Of course, many developers nowadays aren’t working that way, but instead prefer to use schema-based or object-level build scripts. Some developers prefer to use migration scripts that alter existing objects where possible to avoid database builds. However, maintaining a single build script is still a quick and practical way of working with small databases and schemas, so SQL Compare is happy to support it.

“My database source is currently a single-file build script, but I would much prefer it as an object level directory.”

A single-file build script will have the database objects in the correct dependency order, so is likely to create the database successfully just by executing it. It will, if it has been created ‘by hand’, will be richly ornamented with comments and explanations.

If you compare this build script file (source) to an empty Scripts directory (target), SQL Compare will create a subdirectory for each type of object and place the build script for each object of that type in it. However, these individual files will no longer be commented and documented.

SQL Compare will also create in the target folder a RedGateDatabaseInfo.xml file that documents the important database properties such as collation and server version.

“I’m required to make a report of all changes in a release. How do I do this?”

This sort of report can be derived from whatever source control system that you are using, but it is geared specifically to the needs of developers and is often not particularly intuitive. If you use SQL Compare to prepare the script that does the deployment of the release, then you can instead get SQL Compare to generate a report of all the changes, as part of the process.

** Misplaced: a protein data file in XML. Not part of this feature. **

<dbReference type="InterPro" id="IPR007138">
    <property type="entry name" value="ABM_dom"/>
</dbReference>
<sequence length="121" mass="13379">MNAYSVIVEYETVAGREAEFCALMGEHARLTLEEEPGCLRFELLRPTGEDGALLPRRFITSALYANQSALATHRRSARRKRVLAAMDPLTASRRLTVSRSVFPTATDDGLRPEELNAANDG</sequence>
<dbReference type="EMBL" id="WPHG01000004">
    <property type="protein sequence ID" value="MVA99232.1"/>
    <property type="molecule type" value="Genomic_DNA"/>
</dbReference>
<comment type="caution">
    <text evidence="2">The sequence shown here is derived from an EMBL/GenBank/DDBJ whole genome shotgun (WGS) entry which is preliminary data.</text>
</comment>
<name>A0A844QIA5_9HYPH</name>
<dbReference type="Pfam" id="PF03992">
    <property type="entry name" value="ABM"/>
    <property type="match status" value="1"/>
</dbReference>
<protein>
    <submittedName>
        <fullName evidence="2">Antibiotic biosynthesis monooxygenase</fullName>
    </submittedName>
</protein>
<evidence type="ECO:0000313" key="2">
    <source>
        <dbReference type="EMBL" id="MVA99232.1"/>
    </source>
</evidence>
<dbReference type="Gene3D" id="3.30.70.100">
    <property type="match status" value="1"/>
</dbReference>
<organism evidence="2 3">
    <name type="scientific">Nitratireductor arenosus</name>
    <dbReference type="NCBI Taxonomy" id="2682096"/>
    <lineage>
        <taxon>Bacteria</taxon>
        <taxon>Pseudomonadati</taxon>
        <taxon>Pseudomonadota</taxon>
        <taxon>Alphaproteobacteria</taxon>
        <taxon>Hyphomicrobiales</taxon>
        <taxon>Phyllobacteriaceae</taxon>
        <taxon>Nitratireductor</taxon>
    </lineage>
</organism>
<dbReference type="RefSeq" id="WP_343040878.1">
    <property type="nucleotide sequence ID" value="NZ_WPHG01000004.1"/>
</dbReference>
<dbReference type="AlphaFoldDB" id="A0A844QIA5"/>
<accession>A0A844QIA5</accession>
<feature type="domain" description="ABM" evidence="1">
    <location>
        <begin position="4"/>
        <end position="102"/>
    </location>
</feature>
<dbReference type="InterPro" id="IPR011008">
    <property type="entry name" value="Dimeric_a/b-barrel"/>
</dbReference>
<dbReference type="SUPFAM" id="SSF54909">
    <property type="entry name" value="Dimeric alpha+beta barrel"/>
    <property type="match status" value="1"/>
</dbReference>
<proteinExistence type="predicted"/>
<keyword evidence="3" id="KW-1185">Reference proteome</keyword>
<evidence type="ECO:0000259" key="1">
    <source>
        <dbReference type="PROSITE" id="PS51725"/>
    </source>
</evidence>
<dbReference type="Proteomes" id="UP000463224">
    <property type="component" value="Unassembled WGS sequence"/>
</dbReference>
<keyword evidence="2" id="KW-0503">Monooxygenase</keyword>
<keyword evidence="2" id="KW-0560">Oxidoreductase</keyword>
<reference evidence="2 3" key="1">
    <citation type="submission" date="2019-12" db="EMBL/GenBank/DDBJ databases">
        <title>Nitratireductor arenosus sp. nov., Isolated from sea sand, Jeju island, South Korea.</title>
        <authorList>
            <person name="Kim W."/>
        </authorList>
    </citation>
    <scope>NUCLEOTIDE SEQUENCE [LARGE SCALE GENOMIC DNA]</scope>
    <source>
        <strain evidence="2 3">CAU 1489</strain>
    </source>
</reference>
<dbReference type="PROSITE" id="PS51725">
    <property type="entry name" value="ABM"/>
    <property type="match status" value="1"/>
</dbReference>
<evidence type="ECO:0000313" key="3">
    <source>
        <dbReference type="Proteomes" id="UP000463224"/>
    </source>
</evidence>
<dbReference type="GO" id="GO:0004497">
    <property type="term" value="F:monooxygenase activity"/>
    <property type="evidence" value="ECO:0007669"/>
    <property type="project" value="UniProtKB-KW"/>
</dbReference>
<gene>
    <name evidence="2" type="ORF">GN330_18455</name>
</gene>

You can have the report in a variety of formats, including xml, Excel, HTML, or the ‘classic’ side-by-side report. In command-line SQL Compare, this is done with:

“How does logging work in SQL Compare? All our automated deployment processes have to be logged.”

Yes, logging is a common requirement for any automated process, so that it can be run overnight, and then the team check the logs for anything untoward, such as warnings or unusual messages.

In SQL Compare, there are two different levels of log. If all you need is a record of the deployment having succeeded, you can persuade SQL Compare to add a short batch to the end of the deployment script that writes to the SQL Server Log. This can be viewed by any log viewer but is provided mainly in order for SQL Monitor to detect the deployment and mark it on its activity graph. To do this you either click on ‘Enable SQL Monitor Integration’ in the GUI, or un-set the Command line option: NoDeploymentLogging (Alias: ndl).

More usefully for your purposes, you can control the logging that is done in SQL Compare command line by using the /LogLevel switch, the levels being none, error, warning and verbose. This will create a log file with the minimum log level that you specify.

Log files collect information about the application while it is running a task and are written to %LocalAppData%\Red Gate\Logs. When running the Compare command line in a Docker container, the log files are in /logs.